Farm livestock and other animals were introduced onto the Auckland Islands during the 19th century. Most were eradicated by the late 20th century, but before then, some goats (Capra aegagrus hircus), rabbits (Oryctolagus cuniculus), cattle (Bos taurus) and pigs (Sus scrofa) that were considered to have unique genetic characteristics were taken to mainland New Zealand with a view to studying and maintaining their particular breeds.
Cattle (Bos taurus) were liberated on 695 ha Enderby Island, the northernmost of the Auckland Island group, in 1894–96, after a previous liberation had died out. After reaching a peak population of c. 100 animals, they established a relatively stable population of 35–60 animals for the latter half of the 20th century. Eradication was mandated in the 1987 Auckland Islands Management Plan, but proposals for eradication were not universally supported due to the interesting traits of this long-isolated population and its adaptation to the subantarctic environment of the island.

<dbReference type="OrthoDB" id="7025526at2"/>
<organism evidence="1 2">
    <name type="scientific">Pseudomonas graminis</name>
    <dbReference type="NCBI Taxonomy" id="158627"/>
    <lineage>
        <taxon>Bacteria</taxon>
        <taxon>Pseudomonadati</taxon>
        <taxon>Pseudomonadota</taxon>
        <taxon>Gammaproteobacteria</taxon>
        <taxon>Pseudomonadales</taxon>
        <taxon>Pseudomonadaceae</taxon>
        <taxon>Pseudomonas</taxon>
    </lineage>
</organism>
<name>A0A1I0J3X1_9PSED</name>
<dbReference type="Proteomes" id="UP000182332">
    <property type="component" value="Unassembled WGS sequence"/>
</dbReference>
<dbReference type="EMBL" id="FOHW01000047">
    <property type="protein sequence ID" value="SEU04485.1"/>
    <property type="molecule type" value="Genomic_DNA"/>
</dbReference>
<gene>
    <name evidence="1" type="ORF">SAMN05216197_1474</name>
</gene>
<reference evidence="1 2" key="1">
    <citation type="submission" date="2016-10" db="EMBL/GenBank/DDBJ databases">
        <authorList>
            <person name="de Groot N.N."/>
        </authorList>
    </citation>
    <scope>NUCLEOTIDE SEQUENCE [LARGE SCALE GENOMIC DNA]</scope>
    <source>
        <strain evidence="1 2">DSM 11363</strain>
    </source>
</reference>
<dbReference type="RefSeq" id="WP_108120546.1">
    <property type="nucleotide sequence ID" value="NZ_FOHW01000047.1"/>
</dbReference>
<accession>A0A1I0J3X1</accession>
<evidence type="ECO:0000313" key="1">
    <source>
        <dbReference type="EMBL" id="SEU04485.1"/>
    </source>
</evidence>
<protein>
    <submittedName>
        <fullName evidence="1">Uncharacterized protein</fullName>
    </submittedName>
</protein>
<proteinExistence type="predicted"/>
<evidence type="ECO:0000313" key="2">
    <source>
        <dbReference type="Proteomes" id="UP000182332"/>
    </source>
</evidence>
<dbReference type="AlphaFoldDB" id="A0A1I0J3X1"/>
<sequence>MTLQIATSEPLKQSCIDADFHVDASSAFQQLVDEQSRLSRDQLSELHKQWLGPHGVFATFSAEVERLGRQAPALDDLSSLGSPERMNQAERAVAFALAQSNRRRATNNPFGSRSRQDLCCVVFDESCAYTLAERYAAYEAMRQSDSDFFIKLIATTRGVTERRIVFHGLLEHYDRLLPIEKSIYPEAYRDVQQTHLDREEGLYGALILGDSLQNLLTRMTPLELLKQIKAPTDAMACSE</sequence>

Cattle (Bos taurus) were introduced to 11 268 ha Campbell Island/Motu Ihupuku in 1902 as part of a short-lived farming venture that was abandoned by 1931. The cattle were left to fend for themselves and a small feral population of 10–20 animals persisted for 53 years. The population was largely limited to a small area (c. 440 ha) of the island noted for its limestone geology. Ecological damage was pronounced with churning of the soil, damage to vegetation and probable impact on seabird nesting.
Making use of existing fences as ready-made exclosures, this study aimed to assess the long-term effects of cattle grazing on forest margins. Results indicated: 1) that cattle browsing and trampling has an impact on vegetation species composition, structure and regeneration; 2) that the effects of a particular grazing regime may take many decades to dissipate; and 3) that the impacts of cattle change with stock intensity. Some plant species appeared to be highly palatable to cattle and only occurred on sites without cattle.